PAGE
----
Environmental Change Network Booklet for North Wyke (2016)

During the 1980s concerns grew about the state of the environment relating to issues such as biodiversity loss, widespread air and water pollution and climate change.  The need for a national, long-term, integrated monitoring and research programme became apparent and the UK Environmental Change Network (ECN) was launched in 1992 to monitor environmental change over time.  The ECN is a collaborative multi-agency initiative supported by a consortium of 14 government departments and agencies.  North Wyke is one of 12 terrestrial sites where comparable environmental measurements are made to monitor the health of our ecosystems. The ECN with its integrated approach enables us to detect climate, atmospheric pollution and land management changes and their impact on biodiversity, soil and water quality.

The first two decades of ECN monitoring revealed marked changes in the environment at North Wyke.  Following legislative emission controls a reduction in atmospheric pollutants, particularly sulphate concentration in rainfall, was observed leading to increased soil pH.  There were also changes in plant communities and beetle and butterfly populations in localised areas possibly as a consequence of changed management practices.  Variable weather conditions contributed to substantial temporal fluctuations in butterfly and macro-moth numbers, however an overall decline in macro-moth abundance was observed demonstrating the importance of long-term monitoring to distinguish between natural episodic patterns and long term trends.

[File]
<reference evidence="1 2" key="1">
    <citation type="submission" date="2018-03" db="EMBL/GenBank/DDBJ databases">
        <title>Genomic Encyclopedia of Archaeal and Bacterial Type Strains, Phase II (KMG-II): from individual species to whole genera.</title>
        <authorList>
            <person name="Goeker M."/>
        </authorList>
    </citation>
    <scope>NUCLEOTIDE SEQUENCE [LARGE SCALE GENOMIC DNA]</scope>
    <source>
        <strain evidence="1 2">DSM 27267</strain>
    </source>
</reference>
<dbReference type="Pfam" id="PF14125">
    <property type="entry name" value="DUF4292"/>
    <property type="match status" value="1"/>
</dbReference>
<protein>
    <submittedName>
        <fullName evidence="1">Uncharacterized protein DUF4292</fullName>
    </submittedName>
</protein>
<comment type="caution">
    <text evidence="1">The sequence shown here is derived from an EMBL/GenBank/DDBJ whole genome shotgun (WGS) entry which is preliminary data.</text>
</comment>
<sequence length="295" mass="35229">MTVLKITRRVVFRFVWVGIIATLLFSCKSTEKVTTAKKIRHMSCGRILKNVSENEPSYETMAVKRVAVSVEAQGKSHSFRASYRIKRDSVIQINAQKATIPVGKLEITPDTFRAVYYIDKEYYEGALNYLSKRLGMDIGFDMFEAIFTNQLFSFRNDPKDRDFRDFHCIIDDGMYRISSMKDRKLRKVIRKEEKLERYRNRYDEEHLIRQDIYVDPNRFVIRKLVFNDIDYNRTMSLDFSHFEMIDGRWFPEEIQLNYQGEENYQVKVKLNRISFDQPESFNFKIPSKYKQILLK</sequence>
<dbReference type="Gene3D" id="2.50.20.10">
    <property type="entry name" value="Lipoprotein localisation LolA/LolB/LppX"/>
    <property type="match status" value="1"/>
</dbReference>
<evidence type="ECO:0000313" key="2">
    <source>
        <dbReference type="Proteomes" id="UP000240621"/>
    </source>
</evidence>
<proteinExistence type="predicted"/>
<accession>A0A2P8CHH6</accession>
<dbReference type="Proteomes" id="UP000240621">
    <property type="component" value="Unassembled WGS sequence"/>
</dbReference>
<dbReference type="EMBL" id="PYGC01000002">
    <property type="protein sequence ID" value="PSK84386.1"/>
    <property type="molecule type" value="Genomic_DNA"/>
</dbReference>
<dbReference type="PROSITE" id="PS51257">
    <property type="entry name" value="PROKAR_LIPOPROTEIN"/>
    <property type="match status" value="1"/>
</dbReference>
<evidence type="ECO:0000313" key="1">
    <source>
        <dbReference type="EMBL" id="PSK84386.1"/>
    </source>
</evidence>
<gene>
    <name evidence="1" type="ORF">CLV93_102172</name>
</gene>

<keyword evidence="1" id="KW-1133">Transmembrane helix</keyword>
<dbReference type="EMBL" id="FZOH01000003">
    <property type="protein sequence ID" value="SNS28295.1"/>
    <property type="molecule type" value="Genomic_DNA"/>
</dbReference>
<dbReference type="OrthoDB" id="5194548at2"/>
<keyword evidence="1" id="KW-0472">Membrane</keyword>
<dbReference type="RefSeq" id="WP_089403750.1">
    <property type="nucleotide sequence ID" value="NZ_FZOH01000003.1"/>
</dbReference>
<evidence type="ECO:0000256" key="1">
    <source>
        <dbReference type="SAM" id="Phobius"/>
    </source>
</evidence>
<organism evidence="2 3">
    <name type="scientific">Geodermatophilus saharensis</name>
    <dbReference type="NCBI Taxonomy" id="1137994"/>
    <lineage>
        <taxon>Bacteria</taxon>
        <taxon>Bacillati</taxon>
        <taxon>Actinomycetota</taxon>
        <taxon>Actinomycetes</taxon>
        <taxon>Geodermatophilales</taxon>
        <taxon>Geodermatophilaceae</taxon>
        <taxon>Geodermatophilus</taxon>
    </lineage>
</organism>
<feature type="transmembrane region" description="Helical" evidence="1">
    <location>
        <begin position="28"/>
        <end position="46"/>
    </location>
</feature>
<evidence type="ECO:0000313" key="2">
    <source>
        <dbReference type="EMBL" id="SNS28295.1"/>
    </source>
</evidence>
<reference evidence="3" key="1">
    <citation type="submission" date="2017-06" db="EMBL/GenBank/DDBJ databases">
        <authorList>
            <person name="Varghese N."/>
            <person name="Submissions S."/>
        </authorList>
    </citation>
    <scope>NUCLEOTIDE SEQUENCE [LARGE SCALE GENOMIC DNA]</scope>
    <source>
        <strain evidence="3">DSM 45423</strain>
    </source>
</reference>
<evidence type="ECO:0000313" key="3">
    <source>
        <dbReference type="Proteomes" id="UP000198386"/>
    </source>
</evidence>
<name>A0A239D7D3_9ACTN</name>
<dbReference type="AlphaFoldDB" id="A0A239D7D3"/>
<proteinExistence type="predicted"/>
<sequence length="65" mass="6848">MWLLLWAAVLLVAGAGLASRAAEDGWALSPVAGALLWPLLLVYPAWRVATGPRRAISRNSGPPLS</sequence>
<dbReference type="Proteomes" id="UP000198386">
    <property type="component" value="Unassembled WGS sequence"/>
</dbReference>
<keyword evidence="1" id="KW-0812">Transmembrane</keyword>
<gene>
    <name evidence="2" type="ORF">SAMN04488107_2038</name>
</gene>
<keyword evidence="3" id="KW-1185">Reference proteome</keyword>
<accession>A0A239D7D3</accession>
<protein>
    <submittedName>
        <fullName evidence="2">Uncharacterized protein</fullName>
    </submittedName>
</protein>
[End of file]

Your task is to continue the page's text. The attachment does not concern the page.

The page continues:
A booklet highlighting key climate, pollution and biodiversity changes at North Wyke during the first 20 years of ECN monitoring can be downloaded here.

The ECN data has enabled us to see what components of the environment have changed at North Wyke over a 20-year period.  The long-term approach to environmental monitoring helps us to distinguish between natural inter-annual variations and longer-term trends that short term projects are unable to capture.  The environment continues to be under multiple anthropogenic pressures and the ECN is providing important information on the health of our ecosystems which can be used to inform policy makers, scientific researchers and environmental managers.